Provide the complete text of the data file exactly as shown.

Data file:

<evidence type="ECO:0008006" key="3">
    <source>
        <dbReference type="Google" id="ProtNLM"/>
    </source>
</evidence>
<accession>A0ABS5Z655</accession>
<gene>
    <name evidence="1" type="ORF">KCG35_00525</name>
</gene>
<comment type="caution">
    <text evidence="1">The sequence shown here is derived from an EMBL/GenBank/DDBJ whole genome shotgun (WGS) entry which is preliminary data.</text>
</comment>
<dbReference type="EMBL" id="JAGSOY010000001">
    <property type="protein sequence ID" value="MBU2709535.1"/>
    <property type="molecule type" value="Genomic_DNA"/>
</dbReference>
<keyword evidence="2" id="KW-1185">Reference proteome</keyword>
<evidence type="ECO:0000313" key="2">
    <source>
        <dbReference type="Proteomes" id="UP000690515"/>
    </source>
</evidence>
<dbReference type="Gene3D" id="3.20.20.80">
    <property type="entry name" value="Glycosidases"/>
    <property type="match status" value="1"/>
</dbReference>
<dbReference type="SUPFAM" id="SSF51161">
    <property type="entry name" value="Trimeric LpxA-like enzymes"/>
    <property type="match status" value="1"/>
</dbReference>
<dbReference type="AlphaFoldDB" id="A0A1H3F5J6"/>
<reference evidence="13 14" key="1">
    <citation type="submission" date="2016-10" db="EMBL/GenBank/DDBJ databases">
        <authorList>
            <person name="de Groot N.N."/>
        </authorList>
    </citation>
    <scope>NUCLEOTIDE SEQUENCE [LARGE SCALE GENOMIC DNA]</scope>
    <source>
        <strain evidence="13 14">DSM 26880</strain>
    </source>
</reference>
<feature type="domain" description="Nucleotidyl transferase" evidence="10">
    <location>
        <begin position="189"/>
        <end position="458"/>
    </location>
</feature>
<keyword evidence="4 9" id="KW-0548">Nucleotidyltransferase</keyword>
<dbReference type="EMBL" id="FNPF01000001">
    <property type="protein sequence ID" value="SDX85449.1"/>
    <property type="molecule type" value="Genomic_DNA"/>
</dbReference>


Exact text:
<evidence type="ECO:0008006" key="3">
    <source>
        <dbReference type="Google" id="ProtNLM"/>
    </source>
</evidence>
<accession>A0ABS5Z655</accession>
<gene>
    <name evidence="1" type="ORF">KCG35_00525</name>
</gene>
<comment type="caution">
    <text evidence="1">The sequence shown here is derived from an EMBL/GenBank/DDBJ whole genome shotgun (WGS) entry which is preliminary data.</text>
</comment>
<dbReference type="EMBL" id="JAGSOY010000001">
    <property type="protein sequence ID" value="MBU2709535.1"/>
    <property type="molecule type" value="Genomic_DNA"/>
</dbReference>
<keyword evidence="2" id="KW-1185">Reference proteome</keyword>
<evidence type="ECO:0000313" key="2">
    <source>
        <dbReference type="Proteomes" id="UP000690515"/>
    </source>
</evidence>
<dbReference type="Gene3D" id="3.20.20.80">
    <property type="entry name" value="Glycosidases"/>
    <property type="match status" value="1"/>
</dbReference>
<dbReference type="SUPFAM" id="SSF51161">
    <property type="entry name" value="Trimeric LpxA-like enzymes"/>
    <property type="match status" value="1"/>
</dbReference>
<dbReference type="AlphaFoldDB" id="A0A1H3F5J6"/>
<reference evidence="13 14" key="1">
    <citation type="submission" date="2016-10" db="EMBL/GenBank/DDBJ databases">
        <authorList>
            <person name="de Groot N.N."/>
        </authorList>
    </citation>
    <scope>NUCLEOTIDE SEQUENCE [LARGE SCALE GENOMIC DNA]</scope>
    <source>
        <strain evidence="13 14">DSM 26880</strain>
    </source>
</reference>
<feature type="domain" description="Nucleotidyl transferase" evidence="10">
    <location>
        <begin position="189"/>
        <end position="458"/>
    </location>
</feature>
<keyword evidence="4 9" id="KW-0548">Nucleotidyltransferase</keyword>
<dbReference type="EMBL" id="FNPF01000001">
    <property type="protein sequence ID" value="SDX85449.1"/>
    <property type="molecule type" value="Genomic_DNA"/>
</dbReference>